Inspired by a slinky used as a fidget tool by children with learning differences (our co-creators) and informed through participatory design research and material exploration, the Skoodaleepoop was born!
The Skoodaleepoop is a communication system that teaches math while providing a kinesthetic outlet for children with learning differences such as dyslexia.
A mathematical system allows a user to learn addition, subtraction, multiplication, and division. For example, working clockwise, a user simply selects two numbers to add. They may then select the larger of the two numbers, and flip the shape. The answer is listed on the opposite point and is colour-coded so as to be the same as the smaller of the two numbers.

A font designed for dyslexia was used to assist in character recognition. The final prototype of the Skoodaleepoop considers sustainability, and relies on a structure created by laminating a layer of hemp hop sack, a layer of buckram (a cotton stiffened with an adhesive), and a layer of reclaimed fabric.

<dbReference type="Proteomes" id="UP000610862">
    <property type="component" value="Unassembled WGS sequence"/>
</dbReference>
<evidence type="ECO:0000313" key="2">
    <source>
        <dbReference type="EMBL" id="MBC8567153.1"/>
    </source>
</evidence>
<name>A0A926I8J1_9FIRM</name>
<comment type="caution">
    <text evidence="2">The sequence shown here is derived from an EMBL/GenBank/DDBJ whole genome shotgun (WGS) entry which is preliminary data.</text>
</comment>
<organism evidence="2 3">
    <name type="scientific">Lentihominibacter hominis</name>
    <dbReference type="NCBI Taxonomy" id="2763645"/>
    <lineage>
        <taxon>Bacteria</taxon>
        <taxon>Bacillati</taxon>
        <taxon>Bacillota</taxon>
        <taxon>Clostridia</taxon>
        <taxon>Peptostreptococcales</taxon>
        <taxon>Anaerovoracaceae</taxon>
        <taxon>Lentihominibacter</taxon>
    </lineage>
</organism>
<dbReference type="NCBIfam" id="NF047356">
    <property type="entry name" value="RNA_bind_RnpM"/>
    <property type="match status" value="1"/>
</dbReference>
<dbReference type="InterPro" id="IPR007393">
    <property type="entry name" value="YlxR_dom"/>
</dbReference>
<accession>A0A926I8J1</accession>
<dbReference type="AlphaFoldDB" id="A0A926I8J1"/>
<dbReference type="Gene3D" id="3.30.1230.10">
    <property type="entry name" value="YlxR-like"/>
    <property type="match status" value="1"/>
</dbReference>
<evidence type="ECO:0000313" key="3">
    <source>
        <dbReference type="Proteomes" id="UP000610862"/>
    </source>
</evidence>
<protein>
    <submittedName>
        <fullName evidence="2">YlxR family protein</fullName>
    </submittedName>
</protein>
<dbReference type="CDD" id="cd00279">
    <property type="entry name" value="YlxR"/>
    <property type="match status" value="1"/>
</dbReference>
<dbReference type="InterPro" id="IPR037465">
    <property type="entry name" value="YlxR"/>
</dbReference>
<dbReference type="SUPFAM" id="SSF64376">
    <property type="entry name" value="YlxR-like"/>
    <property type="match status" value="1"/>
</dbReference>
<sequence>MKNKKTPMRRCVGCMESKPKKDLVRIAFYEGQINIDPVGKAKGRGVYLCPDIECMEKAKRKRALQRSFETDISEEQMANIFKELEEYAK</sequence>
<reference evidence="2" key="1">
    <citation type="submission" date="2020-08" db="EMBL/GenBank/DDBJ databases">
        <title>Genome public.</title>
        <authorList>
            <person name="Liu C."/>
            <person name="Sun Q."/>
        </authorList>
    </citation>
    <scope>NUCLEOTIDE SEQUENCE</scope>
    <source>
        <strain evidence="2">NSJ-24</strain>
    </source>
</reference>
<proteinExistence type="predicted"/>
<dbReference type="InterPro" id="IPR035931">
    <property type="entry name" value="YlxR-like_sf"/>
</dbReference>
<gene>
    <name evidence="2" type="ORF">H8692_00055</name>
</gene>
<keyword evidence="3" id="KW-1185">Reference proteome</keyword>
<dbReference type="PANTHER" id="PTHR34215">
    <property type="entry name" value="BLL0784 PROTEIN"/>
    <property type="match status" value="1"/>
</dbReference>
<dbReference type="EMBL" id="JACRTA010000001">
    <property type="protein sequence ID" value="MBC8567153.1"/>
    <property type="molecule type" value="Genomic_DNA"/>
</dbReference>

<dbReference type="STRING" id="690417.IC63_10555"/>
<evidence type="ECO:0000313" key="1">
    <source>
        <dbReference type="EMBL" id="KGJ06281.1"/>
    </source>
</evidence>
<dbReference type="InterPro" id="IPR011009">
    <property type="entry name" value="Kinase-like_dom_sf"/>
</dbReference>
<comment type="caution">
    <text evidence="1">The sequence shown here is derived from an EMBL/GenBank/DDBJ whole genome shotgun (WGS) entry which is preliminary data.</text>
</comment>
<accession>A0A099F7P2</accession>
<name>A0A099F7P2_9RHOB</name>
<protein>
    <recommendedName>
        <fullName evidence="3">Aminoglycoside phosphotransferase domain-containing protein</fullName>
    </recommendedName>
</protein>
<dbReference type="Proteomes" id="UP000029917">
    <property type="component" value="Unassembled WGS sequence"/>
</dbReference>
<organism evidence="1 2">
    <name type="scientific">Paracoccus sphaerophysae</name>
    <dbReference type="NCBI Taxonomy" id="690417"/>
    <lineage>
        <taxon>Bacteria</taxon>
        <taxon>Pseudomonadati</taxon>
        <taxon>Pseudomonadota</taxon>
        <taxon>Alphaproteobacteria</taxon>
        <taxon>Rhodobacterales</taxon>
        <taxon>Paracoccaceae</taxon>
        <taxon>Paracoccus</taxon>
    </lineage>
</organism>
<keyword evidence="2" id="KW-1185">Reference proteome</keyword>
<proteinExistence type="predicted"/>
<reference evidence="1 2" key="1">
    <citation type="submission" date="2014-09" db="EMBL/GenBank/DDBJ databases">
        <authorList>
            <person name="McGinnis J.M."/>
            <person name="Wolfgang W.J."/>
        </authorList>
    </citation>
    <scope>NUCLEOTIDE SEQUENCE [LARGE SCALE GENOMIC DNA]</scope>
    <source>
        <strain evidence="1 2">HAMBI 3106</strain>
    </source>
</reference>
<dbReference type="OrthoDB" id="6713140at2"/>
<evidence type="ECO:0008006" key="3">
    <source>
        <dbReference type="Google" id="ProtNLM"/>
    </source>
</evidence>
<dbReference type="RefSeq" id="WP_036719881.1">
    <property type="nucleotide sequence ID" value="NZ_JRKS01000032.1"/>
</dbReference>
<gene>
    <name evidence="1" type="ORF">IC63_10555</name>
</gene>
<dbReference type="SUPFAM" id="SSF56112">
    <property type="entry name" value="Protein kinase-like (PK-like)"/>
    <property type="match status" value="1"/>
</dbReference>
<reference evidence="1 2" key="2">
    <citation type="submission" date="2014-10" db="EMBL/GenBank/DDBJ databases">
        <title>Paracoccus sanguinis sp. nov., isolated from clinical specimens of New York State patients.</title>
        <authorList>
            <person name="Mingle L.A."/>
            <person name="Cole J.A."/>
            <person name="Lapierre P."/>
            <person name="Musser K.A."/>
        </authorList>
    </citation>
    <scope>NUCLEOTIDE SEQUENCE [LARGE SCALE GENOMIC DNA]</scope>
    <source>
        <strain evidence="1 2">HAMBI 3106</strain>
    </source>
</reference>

Studio Photos:
Bob Ross
Project Partners: 
Lisa Boulton and Bob Ross
Grade four students at Kenneth Gordon Maplewood School ​​​​​​​
Skills used:
Textile design, Patterning, Typography, Co-creation, Sustainable design, Material exploration
Constraints & Challenges:
Co-creating with children with learning differences, Challenges associated with various production techniques (textiles, laser cutting, etc.), Teamwork, Material selection and production techniques affected by decision to create a more sustainable design, etc.

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